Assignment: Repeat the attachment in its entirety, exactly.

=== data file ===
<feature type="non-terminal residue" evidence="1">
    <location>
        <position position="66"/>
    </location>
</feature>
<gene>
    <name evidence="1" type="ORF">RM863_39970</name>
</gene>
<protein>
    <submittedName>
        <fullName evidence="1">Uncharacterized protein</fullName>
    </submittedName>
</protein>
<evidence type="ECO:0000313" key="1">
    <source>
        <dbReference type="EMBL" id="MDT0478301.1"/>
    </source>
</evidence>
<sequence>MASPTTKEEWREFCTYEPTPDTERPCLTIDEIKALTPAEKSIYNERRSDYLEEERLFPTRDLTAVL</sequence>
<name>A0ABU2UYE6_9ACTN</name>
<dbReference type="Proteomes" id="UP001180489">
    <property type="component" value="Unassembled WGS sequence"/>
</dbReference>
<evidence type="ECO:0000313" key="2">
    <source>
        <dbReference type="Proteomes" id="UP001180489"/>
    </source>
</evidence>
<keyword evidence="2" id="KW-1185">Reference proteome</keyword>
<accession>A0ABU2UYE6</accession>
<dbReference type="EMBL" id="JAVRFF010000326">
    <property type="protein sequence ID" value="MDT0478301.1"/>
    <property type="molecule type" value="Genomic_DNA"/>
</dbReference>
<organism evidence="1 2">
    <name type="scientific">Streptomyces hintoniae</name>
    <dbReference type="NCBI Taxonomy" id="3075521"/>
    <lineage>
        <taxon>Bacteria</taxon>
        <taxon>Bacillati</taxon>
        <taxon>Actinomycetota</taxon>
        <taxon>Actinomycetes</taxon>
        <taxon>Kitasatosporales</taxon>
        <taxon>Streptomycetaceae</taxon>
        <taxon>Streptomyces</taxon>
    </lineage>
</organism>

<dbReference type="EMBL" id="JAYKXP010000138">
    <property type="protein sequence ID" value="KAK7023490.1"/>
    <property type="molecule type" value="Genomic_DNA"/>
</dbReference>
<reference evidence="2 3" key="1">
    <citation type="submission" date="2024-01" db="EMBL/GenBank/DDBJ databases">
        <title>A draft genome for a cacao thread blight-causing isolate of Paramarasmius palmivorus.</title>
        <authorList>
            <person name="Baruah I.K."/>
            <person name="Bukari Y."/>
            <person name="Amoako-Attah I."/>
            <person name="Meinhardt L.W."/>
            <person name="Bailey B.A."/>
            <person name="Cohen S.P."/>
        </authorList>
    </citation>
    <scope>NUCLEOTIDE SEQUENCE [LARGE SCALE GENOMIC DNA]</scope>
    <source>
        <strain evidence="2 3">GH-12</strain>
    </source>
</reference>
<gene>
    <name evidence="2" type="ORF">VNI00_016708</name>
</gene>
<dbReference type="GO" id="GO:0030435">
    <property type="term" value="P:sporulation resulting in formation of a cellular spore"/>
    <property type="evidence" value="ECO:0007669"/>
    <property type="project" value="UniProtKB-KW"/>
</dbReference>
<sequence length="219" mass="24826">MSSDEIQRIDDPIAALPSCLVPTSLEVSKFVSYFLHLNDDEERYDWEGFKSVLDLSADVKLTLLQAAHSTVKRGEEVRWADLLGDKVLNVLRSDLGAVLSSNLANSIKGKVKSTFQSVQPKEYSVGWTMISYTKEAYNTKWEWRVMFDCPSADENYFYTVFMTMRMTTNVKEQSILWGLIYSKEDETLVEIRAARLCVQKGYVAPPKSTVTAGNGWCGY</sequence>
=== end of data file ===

<feature type="non-terminal residue" evidence="1">
    <location>
        <position position="66"/>
    </location>
</feature>
<gene>
    <name evidence="1" type="ORF">RM863_39970</name>
</gene>
<protein>
    <submittedName>
        <fullName evidence="1">Uncharacterized protein</fullName>
    </submittedName>
</protein>
<evidence type="ECO:0000313" key="1">
    <source>
        <dbReference type="EMBL" id="MDT0478301.1"/>
    </source>
</evidence>
<sequence>MASPTTKEEWREFCTYEPTPDTERPCLTIDEIKALTPAEKSIYNERRSDYLEEERLFPTRDLTAVL</sequence>
<name>A0ABU2UYE6_9ACTN</name>
<dbReference type="Proteomes" id="UP001180489">
    <property type="component" value="Unassembled WGS sequence"/>
</dbReference>
<evidence type="ECO:0000313" key="2">
    <source>
        <dbReference type="Proteomes" id="UP001180489"/>
    </source>
</evidence>
<keyword evidence="2" id="KW-1185">Reference proteome</keyword>
<accession>A0ABU2UYE6</accession>
<dbReference type="EMBL" id="JAVRFF010000326">
    <property type="protein sequence ID" value="MDT0478301.1"/>
    <property type="molecule type" value="Genomic_DNA"/>
</dbReference>
<organism evidence="1 2">
    <name type="scientific">Streptomyces hintoniae</name>
    <dbReference type="NCBI Taxonomy" id="3075521"/>
    <lineage>
        <taxon>Bacteria</taxon>
        <taxon>Bacillati</taxon>
        <taxon>Actinomycetota</taxon>
        <taxon>Actinomycetes</taxon>
        <taxon>Kitasatosporales</taxon>
        <taxon>Streptomycetaceae</taxon>
        <taxon>Streptomyces</taxon>
    </lineage>
</organism>

<dbReference type="EMBL" id="JAYKXP010000138">
    <property type="protein sequence ID" value="KAK7023490.1"/>
    <property type="molecule type" value="Genomic_DNA"/>
</dbReference>
<reference evidence="2 3" key="1">
    <citation type="submission" date="2024-01" db="EMBL/GenBank/DDBJ databases">
        <title>A draft genome for a cacao thread blight-causing isolate of Paramarasmius palmivorus.</title>
        <authorList>
            <person name="Baruah I.K."/>
            <person name="Bukari Y."/>
            <person name="Amoako-Attah I."/>
            <person name="Meinhardt L.W."/>
            <person name="Bailey B.A."/>
            <person name="Cohen S.P."/>
        </authorList>
    </citation>
    <scope>NUCLEOTIDE SEQUENCE [LARGE SCALE GENOMIC DNA]</scope>
    <source>
        <strain evidence="2 3">GH-12</strain>
    </source>
</reference>
<gene>
    <name evidence="2" type="ORF">VNI00_016708</name>
</gene>
<dbReference type="GO" id="GO:0030435">
    <property type="term" value="P:sporulation resulting in formation of a cellular spore"/>
    <property type="evidence" value="ECO:0007669"/>
    <property type="project" value="UniProtKB-KW"/>
</dbReference>
<sequence length="219" mass="24826">MSSDEIQRIDDPIAALPSCLVPTSLEVSKFVSYFLHLNDDEERYDWEGFKSVLDLSADVKLTLLQAAHSTVKRGEEVRWADLLGDKVLNVLRSDLGAVLSSNLANSIKGKVKSTFQSVQPKEYSVGWTMISYTKEAYNTKWEWRVMFDCPSADENYFYTVFMTMRMTTNVKEQSILWGLIYSKEDETLVEIRAARLCVQKGYVAPPKSTVTAGNGWCGY</sequence>